Post Extras: Print Post  Remind Me! Notify Moderator
Invisibleafoaf
CEO DBK?
 User Gallery

Registered: 11/08/02
Posts: 32,665
Loc: Ripple's Heart
Re: Scientific consensus on anthropogenic climate change [Re: phi1618]
    #3465484 - 12/08/04 05:46 PM (12 years, 10 months ago)

Quote:

This is not to say that the scientists aren't wrong, of course, just that everyone actually writing published, peer-reviewed papers agrees.




my point exactly.

except, some people think this 'consensus' is contrived and not
arrived at honestly.


--------------------
All I know is The Growery is a place where losers who get banned here go.


Post Extras: Print Post  Remind Me! Notify Moderator
Offlinephi1618
old hand

Registered: 02/14/04
Posts: 4,102
Last seen: 7 years, 5 months
Re: Scientific consensus on anthropogenic climate change [Re: afoaf]
    #3465550 - 12/08/04 06:00 PM (12 years, 10 months ago)

Quote:


except, some people think this 'consensus' is contrived and not




They do (almost) all work for universities, those bastions of elitist liberal thought. And they get government money. :shiftyeyes:


Post Extras: Print Post  Remind Me! Notify Moderator
OfflineCatalysis
EtherealEngineer

Registered: 04/23/02
Posts: 1,742
Last seen: 9 years, 3 months
Re: Scientific consensus on anthropogenic climate change [Re: phi1618]
    #3466371 - 12/08/04 07:59 PM (12 years, 10 months ago)

Quote:

phi1618 said:
The people doing this research have access to those data (historical climate change), and are trained to analyze it. In fact, we are talking about the same people that produced those data - from ice cores taken from glaciers, for example. And yet they still hold the position that humans have had an impact on climate change.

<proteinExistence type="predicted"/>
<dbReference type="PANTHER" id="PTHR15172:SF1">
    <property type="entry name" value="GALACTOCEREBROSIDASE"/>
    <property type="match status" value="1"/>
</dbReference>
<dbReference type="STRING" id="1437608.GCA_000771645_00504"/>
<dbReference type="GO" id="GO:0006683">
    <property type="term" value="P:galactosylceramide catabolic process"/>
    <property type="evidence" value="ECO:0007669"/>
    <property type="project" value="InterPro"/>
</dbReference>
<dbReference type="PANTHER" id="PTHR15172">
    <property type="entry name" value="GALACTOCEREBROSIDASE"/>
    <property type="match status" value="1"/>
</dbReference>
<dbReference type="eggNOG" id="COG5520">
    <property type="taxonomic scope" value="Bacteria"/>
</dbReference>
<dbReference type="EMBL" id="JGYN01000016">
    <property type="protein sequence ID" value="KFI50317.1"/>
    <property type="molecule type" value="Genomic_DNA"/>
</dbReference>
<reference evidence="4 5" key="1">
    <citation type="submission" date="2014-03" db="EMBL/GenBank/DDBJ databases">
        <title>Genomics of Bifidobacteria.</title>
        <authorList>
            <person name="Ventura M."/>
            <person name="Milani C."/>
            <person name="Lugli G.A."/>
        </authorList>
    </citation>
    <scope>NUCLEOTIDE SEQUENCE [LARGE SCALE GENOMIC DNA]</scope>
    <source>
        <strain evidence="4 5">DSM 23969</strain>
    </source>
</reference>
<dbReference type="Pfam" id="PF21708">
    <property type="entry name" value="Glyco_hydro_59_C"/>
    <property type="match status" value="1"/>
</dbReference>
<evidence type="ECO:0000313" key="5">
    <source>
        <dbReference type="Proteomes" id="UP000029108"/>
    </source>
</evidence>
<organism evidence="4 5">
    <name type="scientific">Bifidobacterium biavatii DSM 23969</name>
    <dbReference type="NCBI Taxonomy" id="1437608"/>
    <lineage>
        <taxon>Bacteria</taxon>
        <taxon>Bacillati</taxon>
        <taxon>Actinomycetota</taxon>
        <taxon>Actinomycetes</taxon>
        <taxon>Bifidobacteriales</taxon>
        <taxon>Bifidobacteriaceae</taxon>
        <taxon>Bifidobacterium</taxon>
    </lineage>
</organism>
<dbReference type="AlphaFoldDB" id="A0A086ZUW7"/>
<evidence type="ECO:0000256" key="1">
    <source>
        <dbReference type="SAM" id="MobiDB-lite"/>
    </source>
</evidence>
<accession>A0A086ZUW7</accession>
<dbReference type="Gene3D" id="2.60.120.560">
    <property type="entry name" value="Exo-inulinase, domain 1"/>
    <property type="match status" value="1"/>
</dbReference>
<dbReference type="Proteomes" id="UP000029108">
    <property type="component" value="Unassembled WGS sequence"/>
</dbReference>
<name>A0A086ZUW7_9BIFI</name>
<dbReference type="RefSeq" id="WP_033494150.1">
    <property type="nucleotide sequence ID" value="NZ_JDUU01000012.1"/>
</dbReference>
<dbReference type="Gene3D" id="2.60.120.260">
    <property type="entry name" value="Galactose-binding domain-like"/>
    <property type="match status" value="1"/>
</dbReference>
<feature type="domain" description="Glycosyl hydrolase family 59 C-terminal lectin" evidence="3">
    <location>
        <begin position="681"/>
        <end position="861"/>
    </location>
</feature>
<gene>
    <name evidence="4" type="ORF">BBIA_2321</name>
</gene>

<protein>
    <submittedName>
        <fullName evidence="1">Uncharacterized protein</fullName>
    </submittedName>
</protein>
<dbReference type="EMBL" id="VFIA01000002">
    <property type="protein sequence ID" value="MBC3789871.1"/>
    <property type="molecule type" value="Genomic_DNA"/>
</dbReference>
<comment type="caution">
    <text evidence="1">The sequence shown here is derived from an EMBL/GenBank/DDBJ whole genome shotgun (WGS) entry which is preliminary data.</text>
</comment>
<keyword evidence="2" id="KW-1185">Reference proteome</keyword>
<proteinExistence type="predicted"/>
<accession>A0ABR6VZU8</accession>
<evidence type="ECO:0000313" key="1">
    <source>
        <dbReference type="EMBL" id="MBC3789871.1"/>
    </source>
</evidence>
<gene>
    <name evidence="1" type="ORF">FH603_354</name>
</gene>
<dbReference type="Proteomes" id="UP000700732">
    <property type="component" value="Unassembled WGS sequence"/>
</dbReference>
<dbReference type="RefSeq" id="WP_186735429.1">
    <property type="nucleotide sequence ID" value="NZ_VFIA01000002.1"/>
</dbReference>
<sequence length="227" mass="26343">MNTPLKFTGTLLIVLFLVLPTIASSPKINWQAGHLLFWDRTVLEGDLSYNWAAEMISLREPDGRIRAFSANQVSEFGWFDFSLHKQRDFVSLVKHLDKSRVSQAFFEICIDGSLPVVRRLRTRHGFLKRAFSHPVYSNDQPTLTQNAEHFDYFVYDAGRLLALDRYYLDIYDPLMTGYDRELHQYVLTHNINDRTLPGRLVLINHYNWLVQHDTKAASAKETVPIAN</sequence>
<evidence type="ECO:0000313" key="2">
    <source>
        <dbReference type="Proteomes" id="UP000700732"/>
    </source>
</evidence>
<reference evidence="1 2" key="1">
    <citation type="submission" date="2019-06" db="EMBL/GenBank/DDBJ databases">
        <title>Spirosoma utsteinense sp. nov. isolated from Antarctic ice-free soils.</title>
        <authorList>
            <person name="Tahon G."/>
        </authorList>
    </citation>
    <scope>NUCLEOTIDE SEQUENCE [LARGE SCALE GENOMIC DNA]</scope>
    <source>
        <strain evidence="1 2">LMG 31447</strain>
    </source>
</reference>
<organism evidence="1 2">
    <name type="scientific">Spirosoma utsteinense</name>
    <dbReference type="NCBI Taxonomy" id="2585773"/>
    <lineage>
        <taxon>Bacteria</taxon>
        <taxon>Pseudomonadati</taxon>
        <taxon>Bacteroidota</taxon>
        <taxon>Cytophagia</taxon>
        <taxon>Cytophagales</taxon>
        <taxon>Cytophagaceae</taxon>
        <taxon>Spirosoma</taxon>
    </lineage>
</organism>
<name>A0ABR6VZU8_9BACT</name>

The statement you refer to is not fundamentally flawed in that it is self-contradicting; it is fundamentally flawed in that you either disagree with it or disagree with the arguments used to support it.

The paper here doesn't deal with the particular arguments within the community of scientists studying climate change over whether humans have had an impact on the climate; it is pointing out that there isn't one.




Actually I'm not sure that's true. I think that if you look at the climate data, you can see that any recent climate change is not significant compared to past data.

Now, as a scientist, I will try to explain what is really going on here. We get our funding from you, the taxpayer through government funding organizations. Personally I get mine through NIH and NASA. I assume that these people get funding through other government science organizations. What happens is that these people get a research grant because of the political sway that it holds. They then spend 10 months of the year at their vacation home living off the money and they take a couple months doing some simple research at the library to come to a conclusion. This conclusion, however, is devoid of any hard evidence that humans are causing the earth to be destroyed within the foreseeable future. Its like that group that currently studied if Jesus was actually born in Bethlehem or not. Shit, they probably got 100k of your tax dollars to do it and that could have been spent on research like cancer, Parkinson's, and nerve damage.


Post Extras: Print Post  Remind Me! Notify Moderator
Offlinephi1618
old hand

Registered: 02/14/04
Posts: 4,102
Last seen: 7 years, 5 months
Re: Scientific consensus on anthropogenic climate change [Re: Catalysis]
    #3466881 - 12/08/04 09:24 PM (12 years, 10 months ago)

Quote:

Actually I'm not sure that's true.



Which statement does this refer to? That the climate scientists refered to in this article are the same scientists that produced data about the past climate?

from the article:
Quote: